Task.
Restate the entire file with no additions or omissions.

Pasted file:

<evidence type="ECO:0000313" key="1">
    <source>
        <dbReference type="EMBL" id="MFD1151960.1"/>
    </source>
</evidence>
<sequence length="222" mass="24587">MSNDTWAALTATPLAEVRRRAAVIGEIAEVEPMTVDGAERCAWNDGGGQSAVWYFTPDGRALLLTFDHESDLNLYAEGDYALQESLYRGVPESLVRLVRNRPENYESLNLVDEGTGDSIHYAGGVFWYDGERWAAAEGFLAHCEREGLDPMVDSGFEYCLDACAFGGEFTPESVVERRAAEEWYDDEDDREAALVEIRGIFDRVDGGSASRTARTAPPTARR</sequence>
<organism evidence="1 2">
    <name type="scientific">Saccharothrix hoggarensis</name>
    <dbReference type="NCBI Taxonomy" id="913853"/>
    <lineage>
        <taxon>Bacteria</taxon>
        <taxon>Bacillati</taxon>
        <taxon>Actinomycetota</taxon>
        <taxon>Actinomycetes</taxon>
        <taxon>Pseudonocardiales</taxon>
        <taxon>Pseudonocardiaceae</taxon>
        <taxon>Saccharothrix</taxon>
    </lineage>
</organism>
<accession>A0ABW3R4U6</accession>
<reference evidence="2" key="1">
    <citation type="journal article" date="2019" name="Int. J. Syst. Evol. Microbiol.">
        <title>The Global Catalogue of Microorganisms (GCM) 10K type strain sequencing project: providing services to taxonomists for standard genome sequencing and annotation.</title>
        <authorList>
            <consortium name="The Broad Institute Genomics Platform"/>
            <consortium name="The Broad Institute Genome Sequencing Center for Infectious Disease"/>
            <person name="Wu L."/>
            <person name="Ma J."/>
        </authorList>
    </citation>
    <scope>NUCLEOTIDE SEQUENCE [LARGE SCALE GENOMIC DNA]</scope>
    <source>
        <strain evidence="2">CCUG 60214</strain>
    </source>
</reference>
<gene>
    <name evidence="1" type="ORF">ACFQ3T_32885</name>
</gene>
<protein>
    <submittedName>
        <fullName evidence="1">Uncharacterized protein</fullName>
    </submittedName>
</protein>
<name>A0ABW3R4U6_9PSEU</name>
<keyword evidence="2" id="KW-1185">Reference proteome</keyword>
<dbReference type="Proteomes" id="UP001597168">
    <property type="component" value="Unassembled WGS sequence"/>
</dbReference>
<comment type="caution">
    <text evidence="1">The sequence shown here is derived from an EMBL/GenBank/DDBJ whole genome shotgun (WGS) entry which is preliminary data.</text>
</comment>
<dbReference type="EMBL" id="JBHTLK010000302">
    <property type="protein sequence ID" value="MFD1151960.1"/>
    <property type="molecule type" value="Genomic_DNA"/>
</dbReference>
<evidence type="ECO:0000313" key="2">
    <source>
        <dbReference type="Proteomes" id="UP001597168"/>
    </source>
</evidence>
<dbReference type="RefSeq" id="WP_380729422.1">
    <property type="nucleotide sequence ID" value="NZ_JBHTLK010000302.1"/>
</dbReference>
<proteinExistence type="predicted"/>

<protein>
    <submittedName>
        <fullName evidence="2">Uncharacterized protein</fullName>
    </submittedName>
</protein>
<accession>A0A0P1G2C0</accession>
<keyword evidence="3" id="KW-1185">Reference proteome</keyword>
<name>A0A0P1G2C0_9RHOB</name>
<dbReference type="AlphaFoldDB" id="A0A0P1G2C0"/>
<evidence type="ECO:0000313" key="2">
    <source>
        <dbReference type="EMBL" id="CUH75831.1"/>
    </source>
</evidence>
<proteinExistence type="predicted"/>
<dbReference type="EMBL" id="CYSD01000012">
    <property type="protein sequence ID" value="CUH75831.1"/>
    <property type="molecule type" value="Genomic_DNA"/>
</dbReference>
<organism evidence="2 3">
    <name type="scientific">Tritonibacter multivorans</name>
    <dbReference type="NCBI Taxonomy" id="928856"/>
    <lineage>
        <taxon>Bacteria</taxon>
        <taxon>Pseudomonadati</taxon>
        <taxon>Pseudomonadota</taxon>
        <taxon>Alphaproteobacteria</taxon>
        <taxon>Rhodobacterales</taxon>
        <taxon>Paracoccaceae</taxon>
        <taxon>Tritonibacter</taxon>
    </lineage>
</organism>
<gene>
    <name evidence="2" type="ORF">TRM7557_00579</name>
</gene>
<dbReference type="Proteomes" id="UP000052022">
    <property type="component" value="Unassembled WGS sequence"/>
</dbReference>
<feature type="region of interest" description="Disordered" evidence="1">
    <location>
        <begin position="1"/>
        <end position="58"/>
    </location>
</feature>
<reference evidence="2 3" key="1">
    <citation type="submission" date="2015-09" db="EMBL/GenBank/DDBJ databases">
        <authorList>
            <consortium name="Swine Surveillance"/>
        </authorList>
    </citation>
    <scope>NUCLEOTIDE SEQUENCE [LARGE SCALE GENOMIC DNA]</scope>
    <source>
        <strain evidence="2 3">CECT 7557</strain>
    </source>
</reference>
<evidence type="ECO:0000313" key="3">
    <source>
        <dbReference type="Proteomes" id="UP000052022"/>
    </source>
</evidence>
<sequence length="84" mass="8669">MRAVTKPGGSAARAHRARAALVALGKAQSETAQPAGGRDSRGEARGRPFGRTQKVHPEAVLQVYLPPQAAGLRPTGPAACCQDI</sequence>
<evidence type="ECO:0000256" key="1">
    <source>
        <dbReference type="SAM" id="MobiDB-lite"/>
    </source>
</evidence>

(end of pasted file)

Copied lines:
<evidence type="ECO:0000313" key="1">
    <source>
        <dbReference type="EMBL" id="MFD1151960.1"/>
    </source>
</evidence>
<sequence length="222" mass="24587">MSNDTWAALTATPLAEVRRRAAVIGEIAEVEPMTVDGAERCAWNDGGGQSAVWYFTPDGRALLLTFDHESDLNLYAEGDYALQESLYRGVPESLVRLVRNRPENYESLNLVDEGTGDSIHYAGGVFWYDGERWAAAEGFLAHCEREGLDPMVDSGFEYCLDACAFGGEFTPESVVERRAAEEWYDDEDDREAALVEIRGIFDRVDGGSASRTARTAPPTARR</sequence>
<organism evidence="1 2">
    <name type="scientific">Saccharothrix hoggarensis</name>
    <dbReference type="NCBI Taxonomy" id="913853"/>
    <lineage>
        <taxon>Bacteria</taxon>
        <taxon>Bacillati</taxon>
        <taxon>Actinomycetota</taxon>
        <taxon>Actinomycetes</taxon>
        <taxon>Pseudonocardiales</taxon>
        <taxon>Pseudonocardiaceae</taxon>
        <taxon>Saccharothrix</taxon>
    </lineage>
</organism>
<accession>A0ABW3R4U6</accession>
<reference evidence="2" key="1">
    <citation type="journal article" date="2019" name="Int. J. Syst. Evol. Microbiol.">
        <title>The Global Catalogue of Microorganisms (GCM) 10K type strain sequencing project: providing services to taxonomists for standard genome sequencing and annotation.</title>
        <authorList>
            <consortium name="The Broad Institute Genomics Platform"/>
            <consortium name="The Broad Institute Genome Sequencing Center for Infectious Disease"/>
            <person name="Wu L."/>
            <person name="Ma J."/>
        </authorList>
    </citation>
    <scope>NUCLEOTIDE SEQUENCE [LARGE SCALE GENOMIC DNA]</scope>
    <source>
        <strain evidence="2">CCUG 60214</strain>
    </source>
</reference>
<gene>
    <name evidence="1" type="ORF">ACFQ3T_32885</name>
</gene>
<protein>
    <submittedName>
        <fullName evidence="1">Uncharacterized protein</fullName>
    </submittedName>
</protein>
<name>A0ABW3R4U6_9PSEU</name>
<keyword evidence="2" id="KW-1185">Reference proteome</keyword>
<dbReference type="Proteomes" id="UP001597168">
    <property type="component" value="Unassembled WGS sequence"/>
</dbReference>
<comment type="caution">
    <text evidence="1">The sequence shown here is derived from an EMBL/GenBank/DDBJ whole genome shotgun (WGS) entry which is preliminary data.</text>
</comment>
<dbReference type="EMBL" id="JBHTLK010000302">
    <property type="protein sequence ID" value="MFD1151960.1"/>
    <property type="molecule type" value="Genomic_DNA"/>
</dbReference>
<evidence type="ECO:0000313" key="2">
    <source>
        <dbReference type="Proteomes" id="UP001597168"/>
    </source>
</evidence>
<dbReference type="RefSeq" id="WP_380729422.1">
    <property type="nucleotide sequence ID" value="NZ_JBHTLK010000302.1"/>
</dbReference>
<proteinExistence type="predicted"/>

<protein>
    <submittedName>
        <fullName evidence="2">Uncharacterized protein</fullName>
    </submittedName>
</protein>
<accession>A0A0P1G2C0</accession>
<keyword evidence="3" id="KW-1185">Reference proteome</keyword>
<name>A0A0P1G2C0_9RHOB</name>
<dbReference type="AlphaFoldDB" id="A0A0P1G2C0"/>
<evidence type="ECO:0000313" key="2">
    <source>
        <dbReference type="EMBL" id="CUH75831.1"/>
    </source>
</evidence>
<proteinExistence type="predicted"/>
<dbReference type="EMBL" id="CYSD01000012">
    <property type="protein sequence ID" value="CUH75831.1"/>
    <property type="molecule type" value="Genomic_DNA"/>
</dbReference>
<organism evidence="2 3">
    <name type="scientific">Tritonibacter multivorans</name>
    <dbReference type="NCBI Taxonomy" id="928856"/>
    <lineage>
        <taxon>Bacteria</taxon>
        <taxon>Pseudomonadati</taxon>
        <taxon>Pseudomonadota</taxon>
        <taxon>Alphaproteobacteria</taxon>
        <taxon>Rhodobacterales</taxon>
        <taxon>Paracoccaceae</taxon>
        <taxon>Tritonibacter</taxon>
    </lineage>
</organism>
<gene>
    <name evidence="2" type="ORF">TRM7557_00579</name>
</gene>
<dbReference type="Proteomes" id="UP000052022">
    <property type="component" value="Unassembled WGS sequence"/>
</dbReference>
<feature type="region of interest" description="Disordered" evidence="1">
    <location>
        <begin position="1"/>
        <end position="58"/>
    </location>
</feature>
<reference evidence="2 3" key="1">
    <citation type="submission" date="2015-09" db="EMBL/GenBank/DDBJ databases">
        <authorList>
            <consortium name="Swine Surveillance"/>
        </authorList>
    </citation>
    <scope>NUCLEOTIDE SEQUENCE [LARGE SCALE GENOMIC DNA]</scope>
    <source>
        <strain evidence="2 3">CECT 7557</strain>
    </source>
</reference>
<evidence type="ECO:0000313" key="3">
    <source>
        <dbReference type="Proteomes" id="UP000052022"/>
    </source>
</evidence>
<sequence length="84" mass="8669">MRAVTKPGGSAARAHRARAALVALGKAQSETAQPAGGRDSRGEARGRPFGRTQKVHPEAVLQVYLPPQAAGLRPTGPAACCQDI</sequence>
<evidence type="ECO:0000256" key="1">
    <source>
        <dbReference type="SAM" id="MobiDB-lite"/>
    </source>
</evidence>